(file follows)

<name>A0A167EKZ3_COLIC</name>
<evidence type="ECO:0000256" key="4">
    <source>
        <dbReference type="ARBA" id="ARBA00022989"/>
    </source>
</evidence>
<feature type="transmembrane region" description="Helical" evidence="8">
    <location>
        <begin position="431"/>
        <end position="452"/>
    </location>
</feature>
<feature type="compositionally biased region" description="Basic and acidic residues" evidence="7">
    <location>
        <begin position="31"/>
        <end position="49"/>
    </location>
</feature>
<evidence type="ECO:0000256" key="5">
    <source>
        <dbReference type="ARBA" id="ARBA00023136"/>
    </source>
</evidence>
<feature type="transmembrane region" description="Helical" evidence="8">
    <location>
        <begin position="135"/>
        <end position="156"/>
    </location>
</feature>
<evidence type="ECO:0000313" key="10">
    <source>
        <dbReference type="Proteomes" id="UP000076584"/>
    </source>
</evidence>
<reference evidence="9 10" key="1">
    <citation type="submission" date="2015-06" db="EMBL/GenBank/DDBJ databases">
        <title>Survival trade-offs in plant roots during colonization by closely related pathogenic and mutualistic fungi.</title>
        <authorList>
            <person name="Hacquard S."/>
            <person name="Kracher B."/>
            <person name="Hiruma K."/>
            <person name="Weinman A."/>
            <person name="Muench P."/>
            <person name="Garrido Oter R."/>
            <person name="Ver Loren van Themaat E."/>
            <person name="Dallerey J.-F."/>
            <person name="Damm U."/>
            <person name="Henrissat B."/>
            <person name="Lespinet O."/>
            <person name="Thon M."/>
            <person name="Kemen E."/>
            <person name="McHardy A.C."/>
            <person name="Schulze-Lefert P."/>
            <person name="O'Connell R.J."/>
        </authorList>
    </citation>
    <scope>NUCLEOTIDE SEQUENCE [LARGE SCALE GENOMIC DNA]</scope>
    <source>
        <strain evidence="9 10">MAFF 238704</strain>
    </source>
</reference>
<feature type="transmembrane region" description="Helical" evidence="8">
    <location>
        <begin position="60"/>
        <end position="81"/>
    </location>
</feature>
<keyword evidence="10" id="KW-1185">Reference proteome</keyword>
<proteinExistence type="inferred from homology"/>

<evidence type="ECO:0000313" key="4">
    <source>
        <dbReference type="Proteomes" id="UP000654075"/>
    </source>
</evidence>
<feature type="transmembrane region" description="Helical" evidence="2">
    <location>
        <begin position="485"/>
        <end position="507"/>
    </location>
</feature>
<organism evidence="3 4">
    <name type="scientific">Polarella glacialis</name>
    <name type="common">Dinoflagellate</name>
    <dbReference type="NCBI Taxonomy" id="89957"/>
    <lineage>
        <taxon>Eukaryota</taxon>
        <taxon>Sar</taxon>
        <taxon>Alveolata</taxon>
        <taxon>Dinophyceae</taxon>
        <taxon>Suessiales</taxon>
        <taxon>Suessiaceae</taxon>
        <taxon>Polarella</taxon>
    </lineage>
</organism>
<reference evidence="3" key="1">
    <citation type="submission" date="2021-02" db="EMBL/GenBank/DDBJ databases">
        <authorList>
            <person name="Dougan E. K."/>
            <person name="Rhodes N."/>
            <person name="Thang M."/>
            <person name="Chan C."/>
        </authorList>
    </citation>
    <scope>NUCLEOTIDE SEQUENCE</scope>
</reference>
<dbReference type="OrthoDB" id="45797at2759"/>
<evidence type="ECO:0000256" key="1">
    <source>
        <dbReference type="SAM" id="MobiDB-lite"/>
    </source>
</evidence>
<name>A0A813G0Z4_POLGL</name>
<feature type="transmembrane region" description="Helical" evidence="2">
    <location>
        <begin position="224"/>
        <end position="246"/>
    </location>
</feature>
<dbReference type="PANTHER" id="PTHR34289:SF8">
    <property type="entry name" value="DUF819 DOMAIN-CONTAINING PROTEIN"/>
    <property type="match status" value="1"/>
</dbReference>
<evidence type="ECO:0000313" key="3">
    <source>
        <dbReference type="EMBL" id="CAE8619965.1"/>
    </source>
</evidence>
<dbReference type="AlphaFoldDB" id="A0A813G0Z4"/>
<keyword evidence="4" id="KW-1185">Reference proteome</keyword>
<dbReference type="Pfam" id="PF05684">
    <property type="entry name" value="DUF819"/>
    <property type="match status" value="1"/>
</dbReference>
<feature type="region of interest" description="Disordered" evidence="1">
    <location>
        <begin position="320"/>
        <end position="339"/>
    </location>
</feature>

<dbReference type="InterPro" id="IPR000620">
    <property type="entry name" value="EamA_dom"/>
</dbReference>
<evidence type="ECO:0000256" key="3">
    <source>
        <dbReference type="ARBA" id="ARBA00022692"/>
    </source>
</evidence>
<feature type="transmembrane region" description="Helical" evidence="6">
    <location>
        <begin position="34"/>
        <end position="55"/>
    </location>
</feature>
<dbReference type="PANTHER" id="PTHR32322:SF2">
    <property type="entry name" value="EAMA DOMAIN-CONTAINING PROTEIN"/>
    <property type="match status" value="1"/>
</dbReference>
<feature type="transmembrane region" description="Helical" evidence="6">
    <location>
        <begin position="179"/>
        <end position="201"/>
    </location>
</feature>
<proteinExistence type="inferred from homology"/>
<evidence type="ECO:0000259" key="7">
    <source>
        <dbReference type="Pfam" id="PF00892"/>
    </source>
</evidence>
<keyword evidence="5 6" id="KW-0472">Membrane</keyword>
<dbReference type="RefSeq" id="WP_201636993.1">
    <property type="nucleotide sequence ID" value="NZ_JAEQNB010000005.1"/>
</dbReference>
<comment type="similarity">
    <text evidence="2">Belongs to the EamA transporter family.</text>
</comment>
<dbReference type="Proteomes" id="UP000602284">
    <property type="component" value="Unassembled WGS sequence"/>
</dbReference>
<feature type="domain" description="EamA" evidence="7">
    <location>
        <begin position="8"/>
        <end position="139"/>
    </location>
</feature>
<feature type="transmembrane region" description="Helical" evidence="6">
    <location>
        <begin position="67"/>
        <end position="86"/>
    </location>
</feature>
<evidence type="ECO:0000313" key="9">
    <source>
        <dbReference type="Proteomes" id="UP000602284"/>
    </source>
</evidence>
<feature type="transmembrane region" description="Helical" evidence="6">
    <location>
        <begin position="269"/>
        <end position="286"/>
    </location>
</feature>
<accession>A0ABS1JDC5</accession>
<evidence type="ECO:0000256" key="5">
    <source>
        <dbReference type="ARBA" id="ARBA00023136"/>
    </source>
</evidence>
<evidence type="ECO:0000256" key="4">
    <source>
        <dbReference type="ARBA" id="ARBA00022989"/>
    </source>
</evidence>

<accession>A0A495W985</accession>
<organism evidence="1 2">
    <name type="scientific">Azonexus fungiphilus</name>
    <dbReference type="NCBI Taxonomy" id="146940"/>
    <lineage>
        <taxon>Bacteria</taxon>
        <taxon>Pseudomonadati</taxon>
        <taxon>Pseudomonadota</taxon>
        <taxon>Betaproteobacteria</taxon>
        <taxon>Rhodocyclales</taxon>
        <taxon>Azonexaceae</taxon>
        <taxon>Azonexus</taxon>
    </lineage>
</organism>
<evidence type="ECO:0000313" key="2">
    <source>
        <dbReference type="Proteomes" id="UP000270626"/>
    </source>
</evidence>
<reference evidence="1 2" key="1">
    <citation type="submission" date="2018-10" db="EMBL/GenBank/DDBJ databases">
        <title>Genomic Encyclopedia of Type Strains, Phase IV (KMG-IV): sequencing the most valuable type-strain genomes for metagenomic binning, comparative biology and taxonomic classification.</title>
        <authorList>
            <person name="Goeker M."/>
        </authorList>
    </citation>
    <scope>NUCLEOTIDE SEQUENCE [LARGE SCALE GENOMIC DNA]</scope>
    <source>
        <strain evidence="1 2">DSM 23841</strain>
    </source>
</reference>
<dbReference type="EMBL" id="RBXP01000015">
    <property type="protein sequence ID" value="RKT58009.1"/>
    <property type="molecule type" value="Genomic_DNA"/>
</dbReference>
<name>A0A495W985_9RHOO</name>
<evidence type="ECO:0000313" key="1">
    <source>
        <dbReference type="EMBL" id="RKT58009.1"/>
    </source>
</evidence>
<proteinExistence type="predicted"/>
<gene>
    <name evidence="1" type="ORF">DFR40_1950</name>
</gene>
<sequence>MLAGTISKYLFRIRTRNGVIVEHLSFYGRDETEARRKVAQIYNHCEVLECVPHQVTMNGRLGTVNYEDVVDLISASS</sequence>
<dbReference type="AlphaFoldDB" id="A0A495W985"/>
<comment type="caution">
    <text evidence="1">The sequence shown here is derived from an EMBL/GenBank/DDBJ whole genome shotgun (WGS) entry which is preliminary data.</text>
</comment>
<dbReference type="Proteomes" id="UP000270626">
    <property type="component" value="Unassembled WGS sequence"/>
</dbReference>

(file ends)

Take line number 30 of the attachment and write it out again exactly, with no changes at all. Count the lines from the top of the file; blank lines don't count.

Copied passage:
<evidence type="ECO:0000313" key="10">